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Metagross is one of the coolest Pokémon of all time. It was a force to be reckoned with back in VGC 2009, when it was probably the most dominating physical attacker in the entire metagame. Its movepool is ridiculously huge, containing several excellent STAB options as well as elemental punches and priority. This, combined with its excellent typing and even better ability, makes Metagross a top-tier Pokémon and a large threat in VGC 2012.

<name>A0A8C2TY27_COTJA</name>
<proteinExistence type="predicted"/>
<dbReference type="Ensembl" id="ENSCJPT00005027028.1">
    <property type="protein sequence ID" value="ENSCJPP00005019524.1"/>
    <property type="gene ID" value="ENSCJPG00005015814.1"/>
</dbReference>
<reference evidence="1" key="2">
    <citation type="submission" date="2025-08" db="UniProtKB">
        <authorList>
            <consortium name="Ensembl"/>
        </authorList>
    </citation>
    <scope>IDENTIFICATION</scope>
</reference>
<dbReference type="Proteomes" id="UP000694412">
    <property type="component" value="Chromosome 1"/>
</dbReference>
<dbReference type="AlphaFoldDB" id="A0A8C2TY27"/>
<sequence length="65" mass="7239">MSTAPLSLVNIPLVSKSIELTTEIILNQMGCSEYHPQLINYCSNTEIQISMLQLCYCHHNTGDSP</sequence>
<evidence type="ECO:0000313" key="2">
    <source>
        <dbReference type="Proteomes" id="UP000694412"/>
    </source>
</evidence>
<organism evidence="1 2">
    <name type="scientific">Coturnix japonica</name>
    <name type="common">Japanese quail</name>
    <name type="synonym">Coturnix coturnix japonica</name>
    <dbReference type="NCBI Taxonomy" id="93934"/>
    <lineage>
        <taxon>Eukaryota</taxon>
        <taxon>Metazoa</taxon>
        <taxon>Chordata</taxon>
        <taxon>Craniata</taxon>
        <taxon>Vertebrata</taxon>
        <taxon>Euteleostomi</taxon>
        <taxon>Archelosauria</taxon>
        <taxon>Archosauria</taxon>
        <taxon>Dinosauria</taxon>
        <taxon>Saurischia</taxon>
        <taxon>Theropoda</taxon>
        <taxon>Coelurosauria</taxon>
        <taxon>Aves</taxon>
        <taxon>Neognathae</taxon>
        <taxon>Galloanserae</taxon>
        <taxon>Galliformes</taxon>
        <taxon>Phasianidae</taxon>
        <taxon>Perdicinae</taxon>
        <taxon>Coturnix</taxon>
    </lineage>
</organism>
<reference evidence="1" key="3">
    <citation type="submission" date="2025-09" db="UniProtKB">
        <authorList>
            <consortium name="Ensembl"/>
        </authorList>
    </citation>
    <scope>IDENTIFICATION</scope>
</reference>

Rotom-W came into being in Gen 4, along with all the other Rotom forms. It used to maintain its original forme's Electric / Ghost typing, but that changed in Gen 5. Rotom-W is now a dual Electric / Water-type Pokémon with the Levitate ability, giving it the potential to be one of the best defensive Pokémon in the game. The addition of the Water typing also granted Rotom-W a STAB boost on Hydro Pump, which is a truly powerful attack in VGC 2012. Good STAB attacks and a surprisingly useful support movepool give the opponent shivers when they see Rotom-W in the Team Preview.